Pixelated games are not my cup of tea. I think they are cartoonish, and not in a good way. They have their place… but in a game where the premise is supposed to be creepy, they do not belong. If anything, this format can take away from the serious tone of a game. Some might say that pixelated games make the characters more anonymous, more relatable to the player. And while I agree, The Last Door is a game about specifics. I do agree that if a story is good enough to stand alone, the graphics don’t have the same prioritization as it might be with an image-intensive game. And this is what saved this game for me.
The Last Door is a genuinely fun game. Horror based entertainment is the best format for family and friend related gatherings. In all seriousness, horror bonds people in a way that only paralyzing fear can do. If you’re watching a scary film, you’re most likely in someone’s company and burying your face in their shoulder whenever you deem necessary. I found myself playing this game with my brother and his girlfriend, and we were all extremely captivated and intensely trying to figure out the solutions to each introduction of important items and dilemmas. In a weird way, this became a way where we could all spend time together and play as a group. While this game is not horrifying to the extent where you have to sleep with the light on for a month straight, it contains enough creepiness to make it thrilling. The storyline is genuinely terrifying in nature, and while you may not scream, there are definitely “Oh Hell No!” moments that occur.
The story centers on Jeremiah Devitt’s search for why his childhood friend went mad and committed suicide. You guide him through each chapter where you pick up items that are essential to that specific scene and essential to unlocking secrets. Seeped in religion-based conspiracy, this game is just another piece of evidence towards the idea that religion exists simply as a trope to make scary things creepier. Each chapter brings you to a new location that is imperative to finding out what is going on, going back to when Devitt and his schoolmates were younger and it focuses around a secret society of sorts.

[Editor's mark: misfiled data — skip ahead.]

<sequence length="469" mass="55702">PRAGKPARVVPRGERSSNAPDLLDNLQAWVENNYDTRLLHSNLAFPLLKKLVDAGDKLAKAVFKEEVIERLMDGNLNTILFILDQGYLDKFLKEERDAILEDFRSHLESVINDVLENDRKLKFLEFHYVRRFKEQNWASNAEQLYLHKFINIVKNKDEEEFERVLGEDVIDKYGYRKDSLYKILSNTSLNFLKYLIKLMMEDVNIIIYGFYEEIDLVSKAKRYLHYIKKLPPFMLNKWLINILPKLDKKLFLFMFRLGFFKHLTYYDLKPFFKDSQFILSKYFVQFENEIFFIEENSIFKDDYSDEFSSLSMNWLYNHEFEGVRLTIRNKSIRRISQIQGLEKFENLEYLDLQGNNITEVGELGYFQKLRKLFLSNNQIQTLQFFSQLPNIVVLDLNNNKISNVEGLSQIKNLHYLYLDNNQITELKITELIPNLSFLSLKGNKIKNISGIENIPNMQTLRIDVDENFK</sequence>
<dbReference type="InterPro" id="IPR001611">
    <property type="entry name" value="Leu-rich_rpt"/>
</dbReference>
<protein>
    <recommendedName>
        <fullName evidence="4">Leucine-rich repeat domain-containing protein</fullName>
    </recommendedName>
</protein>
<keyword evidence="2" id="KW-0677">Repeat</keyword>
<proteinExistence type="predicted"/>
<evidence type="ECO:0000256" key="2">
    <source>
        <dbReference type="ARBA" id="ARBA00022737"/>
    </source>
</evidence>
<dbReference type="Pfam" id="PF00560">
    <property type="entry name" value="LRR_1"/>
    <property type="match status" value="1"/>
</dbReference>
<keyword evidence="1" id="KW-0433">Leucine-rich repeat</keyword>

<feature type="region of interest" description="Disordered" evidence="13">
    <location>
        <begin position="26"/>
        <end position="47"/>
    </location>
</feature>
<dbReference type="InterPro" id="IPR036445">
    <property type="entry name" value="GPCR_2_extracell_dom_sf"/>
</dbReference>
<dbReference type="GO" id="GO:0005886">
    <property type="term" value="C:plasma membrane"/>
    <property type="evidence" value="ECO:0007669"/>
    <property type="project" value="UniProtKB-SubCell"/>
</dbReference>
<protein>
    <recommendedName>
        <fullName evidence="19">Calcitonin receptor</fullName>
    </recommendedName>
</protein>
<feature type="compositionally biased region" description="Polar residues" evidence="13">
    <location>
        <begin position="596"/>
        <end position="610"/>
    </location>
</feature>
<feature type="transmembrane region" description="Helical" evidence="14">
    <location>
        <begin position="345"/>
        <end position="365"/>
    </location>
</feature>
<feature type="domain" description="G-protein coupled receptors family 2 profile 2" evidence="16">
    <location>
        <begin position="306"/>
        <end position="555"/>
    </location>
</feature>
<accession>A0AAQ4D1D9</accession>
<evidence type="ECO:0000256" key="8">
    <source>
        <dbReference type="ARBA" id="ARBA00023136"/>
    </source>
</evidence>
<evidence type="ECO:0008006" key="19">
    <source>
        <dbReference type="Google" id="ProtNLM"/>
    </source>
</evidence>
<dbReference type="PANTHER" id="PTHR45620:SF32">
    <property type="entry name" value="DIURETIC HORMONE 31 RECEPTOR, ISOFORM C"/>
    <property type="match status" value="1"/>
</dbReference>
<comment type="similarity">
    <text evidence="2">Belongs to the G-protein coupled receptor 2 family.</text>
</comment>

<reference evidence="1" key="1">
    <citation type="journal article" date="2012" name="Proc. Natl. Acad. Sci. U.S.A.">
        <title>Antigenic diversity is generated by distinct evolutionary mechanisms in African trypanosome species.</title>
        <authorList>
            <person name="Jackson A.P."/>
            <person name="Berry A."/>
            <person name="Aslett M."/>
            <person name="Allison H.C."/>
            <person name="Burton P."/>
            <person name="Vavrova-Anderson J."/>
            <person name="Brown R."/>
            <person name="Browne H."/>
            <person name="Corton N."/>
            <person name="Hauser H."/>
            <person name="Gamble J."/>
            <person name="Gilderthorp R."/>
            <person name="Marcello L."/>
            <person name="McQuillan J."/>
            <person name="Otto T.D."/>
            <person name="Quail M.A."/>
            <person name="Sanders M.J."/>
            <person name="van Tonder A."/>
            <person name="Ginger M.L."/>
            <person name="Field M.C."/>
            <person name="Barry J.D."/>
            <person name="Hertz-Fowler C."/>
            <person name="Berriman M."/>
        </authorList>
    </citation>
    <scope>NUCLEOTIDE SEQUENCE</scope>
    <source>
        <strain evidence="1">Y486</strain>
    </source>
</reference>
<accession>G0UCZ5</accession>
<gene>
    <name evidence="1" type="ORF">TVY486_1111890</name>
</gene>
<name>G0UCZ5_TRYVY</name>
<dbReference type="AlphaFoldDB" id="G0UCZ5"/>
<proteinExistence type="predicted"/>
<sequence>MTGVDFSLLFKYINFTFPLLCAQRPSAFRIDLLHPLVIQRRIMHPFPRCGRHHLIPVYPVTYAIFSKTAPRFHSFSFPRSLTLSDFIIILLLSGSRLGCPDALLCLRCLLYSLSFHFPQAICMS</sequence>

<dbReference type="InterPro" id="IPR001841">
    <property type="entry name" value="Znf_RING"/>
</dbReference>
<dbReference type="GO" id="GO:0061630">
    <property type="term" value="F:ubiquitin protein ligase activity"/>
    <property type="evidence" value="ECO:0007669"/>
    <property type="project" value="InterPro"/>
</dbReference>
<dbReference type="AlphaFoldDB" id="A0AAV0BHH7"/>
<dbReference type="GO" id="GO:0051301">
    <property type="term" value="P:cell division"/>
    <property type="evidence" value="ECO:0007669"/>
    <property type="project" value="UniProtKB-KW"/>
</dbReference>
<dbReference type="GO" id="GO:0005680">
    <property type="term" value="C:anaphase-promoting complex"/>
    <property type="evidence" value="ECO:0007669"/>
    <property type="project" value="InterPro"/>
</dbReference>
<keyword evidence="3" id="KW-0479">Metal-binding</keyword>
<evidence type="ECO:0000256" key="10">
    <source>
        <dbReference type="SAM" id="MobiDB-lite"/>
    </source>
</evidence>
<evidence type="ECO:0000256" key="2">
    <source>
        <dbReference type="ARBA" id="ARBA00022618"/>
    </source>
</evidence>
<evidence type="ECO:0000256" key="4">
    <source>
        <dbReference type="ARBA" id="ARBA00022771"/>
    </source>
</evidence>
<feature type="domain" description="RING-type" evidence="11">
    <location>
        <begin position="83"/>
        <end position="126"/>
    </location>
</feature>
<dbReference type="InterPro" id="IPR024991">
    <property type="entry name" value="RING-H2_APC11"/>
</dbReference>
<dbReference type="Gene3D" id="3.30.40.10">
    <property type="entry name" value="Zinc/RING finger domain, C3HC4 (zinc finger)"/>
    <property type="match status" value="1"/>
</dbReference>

In essence, this is a psychological thriller that scares the pants off of you. It is a puzzle, and each item in each level are individual puzzle pieces that make up a corner of the bigger picture. Within each chapter you might find yourself “puzzled” (ba dum tsh) about the significance of each item. What I think makes this game more redeeming is that the player has to actually think outside of the box. It is more than just a point and click game, the items in each chapter have specific functions to progress the story along, and it is up to the player to use these items accurately. At first, I was a bit frustrated with this premise. I went up and down each room in each chapter, and swore I had clicked everything. However, it is so extremely gratifying once you do figure out the purpose that it propels you to eat up the rest of the chapter with fervency.
On Steam, The Last Door runs for $9.99. While the story is exceptional and satisfyingly creepy, and the gameplay is genuinely fun and long lasting, I still think this is a bit much– I’m just not sold on the idea that pixelation is simplification for story enhancement. With the advancement of technology, there is the ability to create monstrosities that can only be conjured in the mind. Visual fright is powerful, and should be taken advantage of. I don’t think you’ll be disappointed with the game, but if you’re patient and don’t mind waiting a bit, a Steam sale (which are plentiful) is the perfect occasion to pick up The Last Door.